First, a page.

The residents and entrepreneurs of tomorrow will want a diversity of housing options, cultural vitality, good schools, fine dining, a skilled labor pool, a commitment to green practices, and convenient access to the wider world. New Rochelle lays claim to every one of these virtues, and by making the most of our assets, we will also lay claim to our own bright future.
A Community In Which All Can Succeed
In the meantime, we can look forward to something a little more immediate. In just two days, we’ll gather in front of City Hall to celebrate the achievements of a local boy made good. A local boy who hasn’t forgotten where he came from, and still devotes himself in so many ways to the people of New Rochelle. Every one of you is invited to join us this Saturday morning, when we take pleasure and pride in the amazing accomplishments and stellar character of Ray Rice.
But, in truth, the success of a single individual, blessed with nearly superhuman talent, is not the real test. The test is whether each of us, whatever our talents, is empowered to be our very best.
It’s about a young person achieving her potential, and a senior who can age in place. It’s about an entrepreneur taking a chance that pays off, and a first-time homeowner setting down roots that endure. It’s about the pride all of us feel in a place we choose to call home.
So, yes, I’m inspired by Ray.
But I’m also inspired by Toryn Landrine, 22 years old, who grew up in Bracey Houses. Toryn just finished a training program sponsored by our municipal housing authority that gives him the skills and the tools to earn a good living, some day support a family, and look ahead to a bright future. And he’s already putting those skills to use with a job, building the new Heritage Homes.
I’m inspired by Gisele Guerrero, who came to this country as an immigrant, founded her own successful salon, that caters to the most privileged, and now gives back to the most needy by providing free haircuts at HOPE Community Services.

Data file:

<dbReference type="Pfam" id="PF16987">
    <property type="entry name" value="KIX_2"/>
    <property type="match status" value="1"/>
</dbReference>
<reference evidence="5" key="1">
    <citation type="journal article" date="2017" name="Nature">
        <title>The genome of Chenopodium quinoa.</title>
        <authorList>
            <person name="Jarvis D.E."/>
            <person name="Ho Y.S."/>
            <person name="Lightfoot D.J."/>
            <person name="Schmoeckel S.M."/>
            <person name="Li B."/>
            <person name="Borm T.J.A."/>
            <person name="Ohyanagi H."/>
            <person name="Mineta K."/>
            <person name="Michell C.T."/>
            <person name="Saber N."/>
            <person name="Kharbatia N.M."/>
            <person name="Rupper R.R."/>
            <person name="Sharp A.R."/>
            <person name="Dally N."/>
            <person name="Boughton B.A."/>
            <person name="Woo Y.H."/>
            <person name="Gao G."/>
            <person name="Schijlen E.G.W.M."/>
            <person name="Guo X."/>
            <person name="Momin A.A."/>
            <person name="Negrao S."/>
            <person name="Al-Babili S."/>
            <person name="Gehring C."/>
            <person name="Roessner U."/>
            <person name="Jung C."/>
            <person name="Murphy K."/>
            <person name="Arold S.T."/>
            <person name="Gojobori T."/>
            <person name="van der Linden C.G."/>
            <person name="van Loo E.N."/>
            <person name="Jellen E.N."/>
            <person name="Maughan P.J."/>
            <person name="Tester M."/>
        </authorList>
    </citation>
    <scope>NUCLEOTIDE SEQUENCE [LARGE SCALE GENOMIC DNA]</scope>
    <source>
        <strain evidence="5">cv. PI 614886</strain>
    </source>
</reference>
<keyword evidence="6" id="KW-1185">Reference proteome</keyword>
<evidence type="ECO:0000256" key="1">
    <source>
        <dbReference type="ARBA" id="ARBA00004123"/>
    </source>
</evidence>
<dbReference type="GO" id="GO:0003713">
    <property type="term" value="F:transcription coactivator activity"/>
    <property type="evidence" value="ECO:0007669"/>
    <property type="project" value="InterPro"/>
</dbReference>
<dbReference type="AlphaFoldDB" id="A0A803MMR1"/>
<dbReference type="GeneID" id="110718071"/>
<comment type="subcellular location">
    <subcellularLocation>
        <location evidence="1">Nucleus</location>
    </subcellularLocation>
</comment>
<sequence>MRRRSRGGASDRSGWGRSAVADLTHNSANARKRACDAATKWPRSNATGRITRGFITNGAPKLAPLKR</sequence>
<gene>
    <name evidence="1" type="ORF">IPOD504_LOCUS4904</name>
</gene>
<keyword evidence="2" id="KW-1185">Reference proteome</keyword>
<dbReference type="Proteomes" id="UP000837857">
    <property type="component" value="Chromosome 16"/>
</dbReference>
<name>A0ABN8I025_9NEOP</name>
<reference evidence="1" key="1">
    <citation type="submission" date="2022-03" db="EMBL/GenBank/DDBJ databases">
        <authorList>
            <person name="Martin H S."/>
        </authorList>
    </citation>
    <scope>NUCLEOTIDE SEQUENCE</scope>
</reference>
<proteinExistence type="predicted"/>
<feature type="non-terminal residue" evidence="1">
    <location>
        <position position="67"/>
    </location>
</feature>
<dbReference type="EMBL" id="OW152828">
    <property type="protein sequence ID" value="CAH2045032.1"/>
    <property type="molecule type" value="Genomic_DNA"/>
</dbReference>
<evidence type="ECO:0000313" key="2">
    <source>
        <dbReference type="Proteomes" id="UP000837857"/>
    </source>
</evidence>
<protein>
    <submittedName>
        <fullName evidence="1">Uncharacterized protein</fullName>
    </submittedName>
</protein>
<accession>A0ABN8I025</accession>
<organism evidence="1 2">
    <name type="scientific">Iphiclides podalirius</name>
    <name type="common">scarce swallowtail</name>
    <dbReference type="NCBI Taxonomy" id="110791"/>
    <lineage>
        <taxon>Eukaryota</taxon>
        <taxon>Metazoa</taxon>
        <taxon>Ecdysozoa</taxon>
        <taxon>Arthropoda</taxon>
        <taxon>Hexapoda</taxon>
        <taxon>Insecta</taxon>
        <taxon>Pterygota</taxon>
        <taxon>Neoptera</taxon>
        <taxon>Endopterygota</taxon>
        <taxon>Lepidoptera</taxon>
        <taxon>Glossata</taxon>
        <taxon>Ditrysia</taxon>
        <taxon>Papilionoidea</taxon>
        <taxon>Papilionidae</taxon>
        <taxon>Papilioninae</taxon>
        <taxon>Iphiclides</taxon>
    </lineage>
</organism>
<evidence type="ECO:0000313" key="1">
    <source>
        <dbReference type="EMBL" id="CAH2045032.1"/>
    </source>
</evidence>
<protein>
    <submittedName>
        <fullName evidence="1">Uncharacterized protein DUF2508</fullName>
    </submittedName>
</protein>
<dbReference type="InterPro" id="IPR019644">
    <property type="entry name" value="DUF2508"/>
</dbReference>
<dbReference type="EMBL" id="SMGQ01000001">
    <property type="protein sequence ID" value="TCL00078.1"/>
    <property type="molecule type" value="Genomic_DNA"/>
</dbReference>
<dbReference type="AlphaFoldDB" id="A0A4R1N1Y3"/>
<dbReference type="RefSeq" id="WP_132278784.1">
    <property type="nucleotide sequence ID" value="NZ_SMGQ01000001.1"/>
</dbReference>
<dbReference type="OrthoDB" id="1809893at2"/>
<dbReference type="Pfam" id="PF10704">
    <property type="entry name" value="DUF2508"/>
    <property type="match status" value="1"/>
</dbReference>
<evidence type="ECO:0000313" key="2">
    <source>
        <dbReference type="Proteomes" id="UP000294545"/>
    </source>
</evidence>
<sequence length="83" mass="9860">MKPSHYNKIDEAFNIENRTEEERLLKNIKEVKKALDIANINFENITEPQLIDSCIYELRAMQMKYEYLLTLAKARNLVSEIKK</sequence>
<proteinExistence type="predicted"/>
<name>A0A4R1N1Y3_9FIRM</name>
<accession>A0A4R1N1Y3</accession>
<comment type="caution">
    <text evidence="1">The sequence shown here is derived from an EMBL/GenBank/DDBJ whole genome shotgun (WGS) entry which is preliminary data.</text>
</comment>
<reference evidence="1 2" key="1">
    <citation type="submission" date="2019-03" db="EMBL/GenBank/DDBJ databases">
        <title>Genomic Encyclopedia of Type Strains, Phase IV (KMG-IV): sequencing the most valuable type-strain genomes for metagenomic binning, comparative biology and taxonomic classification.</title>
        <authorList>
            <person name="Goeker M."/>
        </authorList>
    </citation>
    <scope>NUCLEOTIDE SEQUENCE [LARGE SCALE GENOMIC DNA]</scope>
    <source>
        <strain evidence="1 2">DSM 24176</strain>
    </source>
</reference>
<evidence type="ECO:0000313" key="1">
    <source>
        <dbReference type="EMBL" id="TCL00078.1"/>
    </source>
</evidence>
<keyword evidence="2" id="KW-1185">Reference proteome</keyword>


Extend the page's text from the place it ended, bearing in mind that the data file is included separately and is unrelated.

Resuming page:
I am inspired by David Brot and Steve Stein who founded New Ro Runners. Their membership, out running our streets every weekend, rain or shine, snow or sun, includes people of every athletic ability, race, heritage and background, but they share at least three traits in common — they all love this community, they all support each other, and they all have a lot more energy than me.
I’m inspired by Alvin & Gwen Clayton who, along with many admirers, established Alvin & Friends, and who are now demonstrating their confidence in downtown New Rochelle by more than doubling the size of their acclaimed restaurant.
And I am inspired by families like Al Tarantino’s, or Doc Kiernan’s, or Joe Fosina’s — families that devote themselves to this community across the span of generations. With children and grandchildren who could choose to live anywhere, and who choose to be here.
It is within our power, through the choices we make together, to build a New Rochelle that is fiscally sound, economically strong, and culturally vibrant — a New Rochelle in which everyone is respected, everyone is welcomed, and everyone has a chance to thrive.
A season of challenge is ending. A season of opportunity is beginning. May we each, in our goals and our deeds, rise to this occasion and prove worthy of this moment.